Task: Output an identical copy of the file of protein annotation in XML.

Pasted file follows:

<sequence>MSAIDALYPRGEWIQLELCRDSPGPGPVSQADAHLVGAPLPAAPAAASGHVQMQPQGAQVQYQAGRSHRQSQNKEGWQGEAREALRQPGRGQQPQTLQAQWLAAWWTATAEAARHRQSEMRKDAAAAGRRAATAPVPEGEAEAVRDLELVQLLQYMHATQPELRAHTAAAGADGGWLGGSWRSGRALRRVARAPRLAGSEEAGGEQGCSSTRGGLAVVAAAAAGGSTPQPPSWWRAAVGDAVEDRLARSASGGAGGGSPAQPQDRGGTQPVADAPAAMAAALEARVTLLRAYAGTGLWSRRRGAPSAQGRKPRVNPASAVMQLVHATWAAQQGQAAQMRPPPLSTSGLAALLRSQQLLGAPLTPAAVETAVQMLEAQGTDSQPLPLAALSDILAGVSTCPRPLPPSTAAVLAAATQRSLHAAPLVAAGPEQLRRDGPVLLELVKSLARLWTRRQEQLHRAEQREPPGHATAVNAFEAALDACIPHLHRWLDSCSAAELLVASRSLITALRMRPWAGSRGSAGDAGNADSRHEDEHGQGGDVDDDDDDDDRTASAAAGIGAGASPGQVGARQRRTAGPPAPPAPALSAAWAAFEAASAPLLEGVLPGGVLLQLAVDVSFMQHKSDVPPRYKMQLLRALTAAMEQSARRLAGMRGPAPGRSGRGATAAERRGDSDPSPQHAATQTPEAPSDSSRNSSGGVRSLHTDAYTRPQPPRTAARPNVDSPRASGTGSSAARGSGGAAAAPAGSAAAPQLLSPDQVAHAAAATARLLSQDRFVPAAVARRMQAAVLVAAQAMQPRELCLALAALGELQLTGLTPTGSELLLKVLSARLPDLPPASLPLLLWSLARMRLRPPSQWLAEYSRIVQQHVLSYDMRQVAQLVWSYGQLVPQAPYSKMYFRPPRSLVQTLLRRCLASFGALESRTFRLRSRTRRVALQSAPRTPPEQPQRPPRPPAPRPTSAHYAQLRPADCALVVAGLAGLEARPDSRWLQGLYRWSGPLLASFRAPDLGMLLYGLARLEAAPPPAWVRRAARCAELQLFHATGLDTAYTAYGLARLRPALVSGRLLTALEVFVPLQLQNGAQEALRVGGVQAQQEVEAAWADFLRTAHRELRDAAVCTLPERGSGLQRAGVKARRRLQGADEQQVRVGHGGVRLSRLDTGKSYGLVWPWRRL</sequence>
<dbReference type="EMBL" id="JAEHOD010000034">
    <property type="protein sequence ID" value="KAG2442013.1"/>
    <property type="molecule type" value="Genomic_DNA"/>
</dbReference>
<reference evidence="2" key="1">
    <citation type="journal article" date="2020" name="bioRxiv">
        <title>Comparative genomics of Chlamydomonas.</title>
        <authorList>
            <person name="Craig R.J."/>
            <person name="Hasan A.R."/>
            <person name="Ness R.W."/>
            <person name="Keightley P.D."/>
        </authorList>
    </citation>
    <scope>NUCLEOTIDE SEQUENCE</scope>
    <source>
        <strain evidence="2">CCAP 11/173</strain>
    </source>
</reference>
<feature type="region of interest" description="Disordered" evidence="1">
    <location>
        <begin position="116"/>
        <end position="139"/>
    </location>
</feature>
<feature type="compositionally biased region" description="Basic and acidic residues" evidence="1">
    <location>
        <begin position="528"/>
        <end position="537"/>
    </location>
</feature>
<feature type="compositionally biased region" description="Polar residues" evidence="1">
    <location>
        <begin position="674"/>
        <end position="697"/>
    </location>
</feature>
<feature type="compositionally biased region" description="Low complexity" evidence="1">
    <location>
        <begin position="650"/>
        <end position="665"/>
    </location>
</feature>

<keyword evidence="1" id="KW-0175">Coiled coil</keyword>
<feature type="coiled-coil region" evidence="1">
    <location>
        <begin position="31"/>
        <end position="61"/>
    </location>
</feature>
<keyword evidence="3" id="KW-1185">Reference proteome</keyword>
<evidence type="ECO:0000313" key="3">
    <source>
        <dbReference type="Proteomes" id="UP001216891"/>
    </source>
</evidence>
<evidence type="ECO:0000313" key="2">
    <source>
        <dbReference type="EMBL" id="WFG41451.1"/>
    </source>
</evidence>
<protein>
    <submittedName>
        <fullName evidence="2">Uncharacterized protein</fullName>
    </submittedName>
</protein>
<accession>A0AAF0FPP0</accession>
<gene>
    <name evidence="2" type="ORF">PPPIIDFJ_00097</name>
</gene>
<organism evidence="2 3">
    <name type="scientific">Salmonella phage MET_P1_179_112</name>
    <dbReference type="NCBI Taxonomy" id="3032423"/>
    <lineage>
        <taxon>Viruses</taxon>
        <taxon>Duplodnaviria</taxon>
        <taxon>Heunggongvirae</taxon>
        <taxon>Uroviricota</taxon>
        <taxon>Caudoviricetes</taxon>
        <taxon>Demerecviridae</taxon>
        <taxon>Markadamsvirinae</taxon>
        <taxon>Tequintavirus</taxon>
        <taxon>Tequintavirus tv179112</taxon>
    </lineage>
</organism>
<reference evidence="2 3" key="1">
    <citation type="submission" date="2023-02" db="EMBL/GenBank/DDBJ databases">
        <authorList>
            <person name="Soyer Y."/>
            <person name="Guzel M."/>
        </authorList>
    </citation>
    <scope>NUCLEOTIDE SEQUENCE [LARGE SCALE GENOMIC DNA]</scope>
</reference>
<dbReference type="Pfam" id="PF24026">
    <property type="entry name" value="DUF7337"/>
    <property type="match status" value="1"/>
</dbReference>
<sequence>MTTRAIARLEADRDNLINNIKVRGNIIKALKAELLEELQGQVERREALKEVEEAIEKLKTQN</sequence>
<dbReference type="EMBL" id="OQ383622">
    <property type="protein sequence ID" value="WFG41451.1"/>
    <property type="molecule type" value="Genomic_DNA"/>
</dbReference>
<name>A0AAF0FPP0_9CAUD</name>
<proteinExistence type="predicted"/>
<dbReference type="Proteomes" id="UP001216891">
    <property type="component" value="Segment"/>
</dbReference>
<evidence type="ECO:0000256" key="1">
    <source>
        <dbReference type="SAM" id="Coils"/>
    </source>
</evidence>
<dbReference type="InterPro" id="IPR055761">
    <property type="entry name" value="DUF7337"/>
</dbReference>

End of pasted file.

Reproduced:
<sequence>MSAIDALYPRGEWIQLELCRDSPGPGPVSQADAHLVGAPLPAAPAAASGHVQMQPQGAQVQYQAGRSHRQSQNKEGWQGEAREALRQPGRGQQPQTLQAQWLAAWWTATAEAARHRQSEMRKDAAAAGRRAATAPVPEGEAEAVRDLELVQLLQYMHATQPELRAHTAAAGADGGWLGGSWRSGRALRRVARAPRLAGSEEAGGEQGCSSTRGGLAVVAAAAAGGSTPQPPSWWRAAVGDAVEDRLARSASGGAGGGSPAQPQDRGGTQPVADAPAAMAAALEARVTLLRAYAGTGLWSRRRGAPSAQGRKPRVNPASAVMQLVHATWAAQQGQAAQMRPPPLSTSGLAALLRSQQLLGAPLTPAAVETAVQMLEAQGTDSQPLPLAALSDILAGVSTCPRPLPPSTAAVLAAATQRSLHAAPLVAAGPEQLRRDGPVLLELVKSLARLWTRRQEQLHRAEQREPPGHATAVNAFEAALDACIPHLHRWLDSCSAAELLVASRSLITALRMRPWAGSRGSAGDAGNADSRHEDEHGQGGDVDDDDDDDDRTASAAAGIGAGASPGQVGARQRRTAGPPAPPAPALSAAWAAFEAASAPLLEGVLPGGVLLQLAVDVSFMQHKSDVPPRYKMQLLRALTAAMEQSARRLAGMRGPAPGRSGRGATAAERRGDSDPSPQHAATQTPEAPSDSSRNSSGGVRSLHTDAYTRPQPPRTAARPNVDSPRASGTGSSAARGSGGAAAAPAGSAAAPQLLSPDQVAHAAAATARLLSQDRFVPAAVARRMQAAVLVAAQAMQPRELCLALAALGELQLTGLTPTGSELLLKVLSARLPDLPPASLPLLLWSLARMRLRPPSQWLAEYSRIVQQHVLSYDMRQVAQLVWSYGQLVPQAPYSKMYFRPPRSLVQTLLRRCLASFGALESRTFRLRSRTRRVALQSAPRTPPEQPQRPPRPPAPRPTSAHYAQLRPADCALVVAGLAGLEARPDSRWLQGLYRWSGPLLASFRAPDLGMLLYGLARLEAAPPPAWVRRAARCAELQLFHATGLDTAYTAYGLARLRPALVSGRLLTALEVFVPLQLQNGAQEALRVGGVQAQQEVEAAWADFLRTAHRELRDAAVCTLPERGSGLQRAGVKARRRLQGADEQQVRVGHGGVRLSRLDTGKSYGLVWPWRRL</sequence>
<dbReference type="EMBL" id="JAEHOD010000034">
    <property type="protein sequence ID" value="KAG2442013.1"/>
    <property type="molecule type" value="Genomic_DNA"/>
</dbReference>
<reference evidence="2" key="1">
    <citation type="journal article" date="2020" name="bioRxiv">
        <title>Comparative genomics of Chlamydomonas.</title>
        <authorList>
            <person name="Craig R.J."/>
            <person name="Hasan A.R."/>
            <person name="Ness R.W."/>
            <person name="Keightley P.D."/>
        </authorList>
    </citation>
    <scope>NUCLEOTIDE SEQUENCE</scope>
    <source>
        <strain evidence="2">CCAP 11/173</strain>
    </source>
</reference>
<feature type="region of interest" description="Disordered" evidence="1">
    <location>
        <begin position="116"/>
        <end position="139"/>
    </location>
</feature>
<feature type="compositionally biased region" description="Basic and acidic residues" evidence="1">
    <location>
        <begin position="528"/>
        <end position="537"/>
    </location>
</feature>
<feature type="compositionally biased region" description="Polar residues" evidence="1">
    <location>
        <begin position="674"/>
        <end position="697"/>
    </location>
</feature>
<feature type="compositionally biased region" description="Low complexity" evidence="1">
    <location>
        <begin position="650"/>
        <end position="665"/>
    </location>
</feature>

<keyword evidence="1" id="KW-0175">Coiled coil</keyword>
<feature type="coiled-coil region" evidence="1">
    <location>
        <begin position="31"/>
        <end position="61"/>
    </location>
</feature>
<keyword evidence="3" id="KW-1185">Reference proteome</keyword>
<evidence type="ECO:0000313" key="3">
    <source>
        <dbReference type="Proteomes" id="UP001216891"/>
    </source>
</evidence>
<evidence type="ECO:0000313" key="2">
    <source>
        <dbReference type="EMBL" id="WFG41451.1"/>
    </source>
</evidence>
<protein>
    <submittedName>
        <fullName evidence="2">Uncharacterized protein</fullName>
    </submittedName>
</protein>
<accession>A0AAF0FPP0</accession>
<gene>
    <name evidence="2" type="ORF">PPPIIDFJ_00097</name>
</gene>
<organism evidence="2 3">
    <name type="scientific">Salmonella phage MET_P1_179_112</name>
    <dbReference type="NCBI Taxonomy" id="3032423"/>
    <lineage>
        <taxon>Viruses</taxon>
        <taxon>Duplodnaviria</taxon>
        <taxon>Heunggongvirae</taxon>
        <taxon>Uroviricota</taxon>
        <taxon>Caudoviricetes</taxon>
        <taxon>Demerecviridae</taxon>
        <taxon>Markadamsvirinae</taxon>
        <taxon>Tequintavirus</taxon>
        <taxon>Tequintavirus tv179112</taxon>
    </lineage>
</organism>
<reference evidence="2 3" key="1">
    <citation type="submission" date="2023-02" db="EMBL/GenBank/DDBJ databases">
        <authorList>
            <person name="Soyer Y."/>
            <person name="Guzel M."/>
        </authorList>
    </citation>
    <scope>NUCLEOTIDE SEQUENCE [LARGE SCALE GENOMIC DNA]</scope>
</reference>
<dbReference type="Pfam" id="PF24026">
    <property type="entry name" value="DUF7337"/>
    <property type="match status" value="1"/>
</dbReference>
<sequence>MTTRAIARLEADRDNLINNIKVRGNIIKALKAELLEELQGQVERREALKEVEEAIEKLKTQN</sequence>
<dbReference type="EMBL" id="OQ383622">
    <property type="protein sequence ID" value="WFG41451.1"/>
    <property type="molecule type" value="Genomic_DNA"/>
</dbReference>
<name>A0AAF0FPP0_9CAUD</name>
<proteinExistence type="predicted"/>
<dbReference type="Proteomes" id="UP001216891">
    <property type="component" value="Segment"/>
</dbReference>
<evidence type="ECO:0000256" key="1">
    <source>
        <dbReference type="SAM" id="Coils"/>
    </source>
</evidence>
<dbReference type="InterPro" id="IPR055761">
    <property type="entry name" value="DUF7337"/>
</dbReference>